Director of National Parks Annual Report 2009-10
© Director of National Parks, 2010 | ISSN 1443-1238
To assist the Minister and the Department of the Environment, Water, Heritage and the Arts in the conservation and appreciation of Australia's biological diversity and associated cultural heritage through leadership and cooperation in the management of Australia's protected areas, building knowledge of Australia's biodiversity and working with Indigenous Australians.
Our values and approaches
As part of the Environment, Water, Heritage and the Arts portfolio, Parks Australia commits to professionalism as a major public service institution serving the Government and Minister in accordance with the values of the Australian Public Service and specific departmental values:
- caring for the environment
- respecting and responding to the values of Indigenous landowners and other partners
- engaging with and responding to stakeholders
- providing leadership and being active team contributors
- committing to learning and development
- committing to excellence in our operations
- accepting responsibility and being accountable
- acting with integrity and achieving results.
Objectives are achieved by:
- basing our work on the best available information and analysis
- working in partnerships to improve environmental, cultural and heritage outcomes
- communicating and influencing effectively
- valuing and investing in our people to develop their capabilities
- effectively managing risks
- developing and delivering high quality policies and programs
- managing change in a strategic and flexible manner
- monitoring and managing performance to ensure cost-effective outcomes are delivered.
Managing the Australian Government's protected areas
An organisational snapshot
The Director of National Parks is the statutory agency responsible for the Australian Government's protected area estate, both terrestrial and marine. The Director is assisted by Parks Australia, a division of the Australian Government Department of the Environment, Water, Heritage and the Arts, in carrying out the Director's responsibilities for management of terrestrial reserves. Management of marine reserves is undertaken by the Department's Marine Division and the Australian Antarctic Division.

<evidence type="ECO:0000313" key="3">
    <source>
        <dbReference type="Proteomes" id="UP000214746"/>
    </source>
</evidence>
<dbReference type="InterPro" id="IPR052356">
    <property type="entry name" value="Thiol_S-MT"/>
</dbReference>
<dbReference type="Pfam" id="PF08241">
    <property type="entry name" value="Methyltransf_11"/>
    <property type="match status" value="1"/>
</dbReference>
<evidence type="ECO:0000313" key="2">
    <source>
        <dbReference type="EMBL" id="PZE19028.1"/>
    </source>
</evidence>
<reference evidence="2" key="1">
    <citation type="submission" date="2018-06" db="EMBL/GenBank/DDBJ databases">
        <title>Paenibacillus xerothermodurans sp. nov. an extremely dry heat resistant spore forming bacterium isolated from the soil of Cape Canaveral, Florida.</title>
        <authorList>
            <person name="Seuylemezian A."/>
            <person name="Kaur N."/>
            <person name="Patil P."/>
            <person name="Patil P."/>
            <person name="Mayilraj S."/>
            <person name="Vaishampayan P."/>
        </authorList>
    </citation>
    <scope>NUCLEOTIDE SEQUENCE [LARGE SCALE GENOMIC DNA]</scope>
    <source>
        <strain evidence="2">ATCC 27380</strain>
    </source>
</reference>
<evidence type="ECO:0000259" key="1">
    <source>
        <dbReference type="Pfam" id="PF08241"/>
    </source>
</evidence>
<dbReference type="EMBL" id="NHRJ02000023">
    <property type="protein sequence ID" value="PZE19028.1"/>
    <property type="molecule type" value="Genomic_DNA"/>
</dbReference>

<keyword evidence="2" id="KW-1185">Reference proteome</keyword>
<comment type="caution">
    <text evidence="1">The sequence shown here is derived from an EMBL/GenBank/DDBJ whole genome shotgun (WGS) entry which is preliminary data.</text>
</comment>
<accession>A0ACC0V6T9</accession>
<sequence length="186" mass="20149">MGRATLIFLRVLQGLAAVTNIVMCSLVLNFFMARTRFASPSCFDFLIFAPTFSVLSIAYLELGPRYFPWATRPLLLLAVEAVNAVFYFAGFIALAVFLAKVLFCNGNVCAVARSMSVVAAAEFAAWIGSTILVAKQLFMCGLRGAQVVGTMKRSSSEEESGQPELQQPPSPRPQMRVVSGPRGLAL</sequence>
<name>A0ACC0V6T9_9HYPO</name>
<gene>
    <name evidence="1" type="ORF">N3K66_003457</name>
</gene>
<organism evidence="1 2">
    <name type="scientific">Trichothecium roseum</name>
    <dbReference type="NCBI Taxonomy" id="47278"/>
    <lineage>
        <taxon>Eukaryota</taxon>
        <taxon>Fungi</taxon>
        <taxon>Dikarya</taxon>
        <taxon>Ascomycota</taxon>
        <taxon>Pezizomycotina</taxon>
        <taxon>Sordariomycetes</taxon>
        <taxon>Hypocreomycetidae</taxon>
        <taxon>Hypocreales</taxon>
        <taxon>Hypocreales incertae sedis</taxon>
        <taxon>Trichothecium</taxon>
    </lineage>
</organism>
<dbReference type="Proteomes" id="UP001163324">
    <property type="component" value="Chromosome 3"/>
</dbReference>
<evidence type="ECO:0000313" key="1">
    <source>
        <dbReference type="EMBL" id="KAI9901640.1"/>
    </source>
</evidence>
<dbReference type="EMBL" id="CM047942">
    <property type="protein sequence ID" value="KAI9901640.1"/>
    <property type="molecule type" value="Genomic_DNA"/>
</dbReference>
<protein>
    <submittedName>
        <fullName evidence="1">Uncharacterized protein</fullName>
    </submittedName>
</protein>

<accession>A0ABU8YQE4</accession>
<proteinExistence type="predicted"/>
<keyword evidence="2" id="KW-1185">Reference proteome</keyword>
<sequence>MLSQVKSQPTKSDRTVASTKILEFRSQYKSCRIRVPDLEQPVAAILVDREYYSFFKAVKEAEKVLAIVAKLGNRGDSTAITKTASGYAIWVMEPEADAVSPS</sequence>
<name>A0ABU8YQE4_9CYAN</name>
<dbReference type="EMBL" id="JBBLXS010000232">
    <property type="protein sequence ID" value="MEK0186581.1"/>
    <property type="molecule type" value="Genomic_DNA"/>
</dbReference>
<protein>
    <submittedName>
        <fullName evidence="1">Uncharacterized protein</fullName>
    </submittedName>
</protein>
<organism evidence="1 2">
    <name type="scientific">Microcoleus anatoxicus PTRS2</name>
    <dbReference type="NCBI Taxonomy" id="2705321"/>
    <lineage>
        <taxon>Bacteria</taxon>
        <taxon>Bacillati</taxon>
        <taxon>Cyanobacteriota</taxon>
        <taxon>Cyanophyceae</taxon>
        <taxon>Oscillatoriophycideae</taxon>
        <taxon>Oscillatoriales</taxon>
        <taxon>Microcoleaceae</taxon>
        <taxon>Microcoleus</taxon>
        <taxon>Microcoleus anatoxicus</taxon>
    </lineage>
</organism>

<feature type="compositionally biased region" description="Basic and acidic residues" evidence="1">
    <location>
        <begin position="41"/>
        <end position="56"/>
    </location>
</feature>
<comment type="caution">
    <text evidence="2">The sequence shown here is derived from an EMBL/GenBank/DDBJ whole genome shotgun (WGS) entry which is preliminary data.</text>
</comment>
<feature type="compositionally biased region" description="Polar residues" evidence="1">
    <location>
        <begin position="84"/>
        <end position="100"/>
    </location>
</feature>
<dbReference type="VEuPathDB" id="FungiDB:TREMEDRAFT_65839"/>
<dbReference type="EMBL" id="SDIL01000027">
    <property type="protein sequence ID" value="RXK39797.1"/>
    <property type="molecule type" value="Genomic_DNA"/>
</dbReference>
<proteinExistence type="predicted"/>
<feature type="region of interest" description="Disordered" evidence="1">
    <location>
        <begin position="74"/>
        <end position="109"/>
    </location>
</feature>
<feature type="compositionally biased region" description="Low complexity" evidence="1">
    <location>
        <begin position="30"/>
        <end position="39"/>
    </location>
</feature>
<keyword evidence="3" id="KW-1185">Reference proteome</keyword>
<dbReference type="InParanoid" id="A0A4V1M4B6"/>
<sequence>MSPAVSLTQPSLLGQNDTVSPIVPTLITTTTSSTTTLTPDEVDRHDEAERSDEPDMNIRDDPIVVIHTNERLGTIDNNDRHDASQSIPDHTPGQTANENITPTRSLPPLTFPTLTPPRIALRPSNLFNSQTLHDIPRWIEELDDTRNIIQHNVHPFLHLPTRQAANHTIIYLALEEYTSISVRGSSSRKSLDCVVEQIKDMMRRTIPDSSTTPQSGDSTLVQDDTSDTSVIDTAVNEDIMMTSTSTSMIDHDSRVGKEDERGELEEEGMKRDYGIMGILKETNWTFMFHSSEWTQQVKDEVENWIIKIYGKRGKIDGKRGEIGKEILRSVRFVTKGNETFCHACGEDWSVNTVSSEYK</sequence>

In 2009-10, the Director of National Parks:
- managed seven terrestrial reserves comprising six national parks and the Australian National Botanic Gardens
- through the Marine Division and the Australian Antarctic Division of the Department, managed 26 marine reserves and two conservation zones
- managed Calperum and Taylorville Stations via a contract with Austland Services Pty Ltd
- employed 290 full-time equivalent staff around Australia
- recorded a total price of outputs of $66.7 million.
Major highlights and issues for 2009-10
- The fifth management plan for Uluru-Kata Tjuta National Park came into effect
- Booderee National Park won the national Indigenous Tourism award in the 2009 Qantas Australian Tourism Awards and was awarded a commendation in the best tourism attraction category
- Despite the enormous efforts of park staff, scientists, zookeepers and vets, the rescue mission for the pipistrelle bat on Christmas Island was unsuccessful and the species is now believed to be extinct
- The Australian National Botanic Gardens took on a leadership role to coordinate Australia's diverse seedbank efforts that secure the future of native plants that may be under threat in the wild
- Uluru-Kata Tjuta National Park's new viewing area, called Talinguru Nyakunytjaku was officially opened
- While small mammal populations continued to decline across northern Australia, biodiversity surveys at Anlarr and Mamukala in Kakadu National Park resulted in one of the best trapping results for years, indicating that these areas may be an important refuge for small mammal populations.
Figure 1: Locations of Commonwealth parks and reserves managed by the Director of National Parks in 2009-10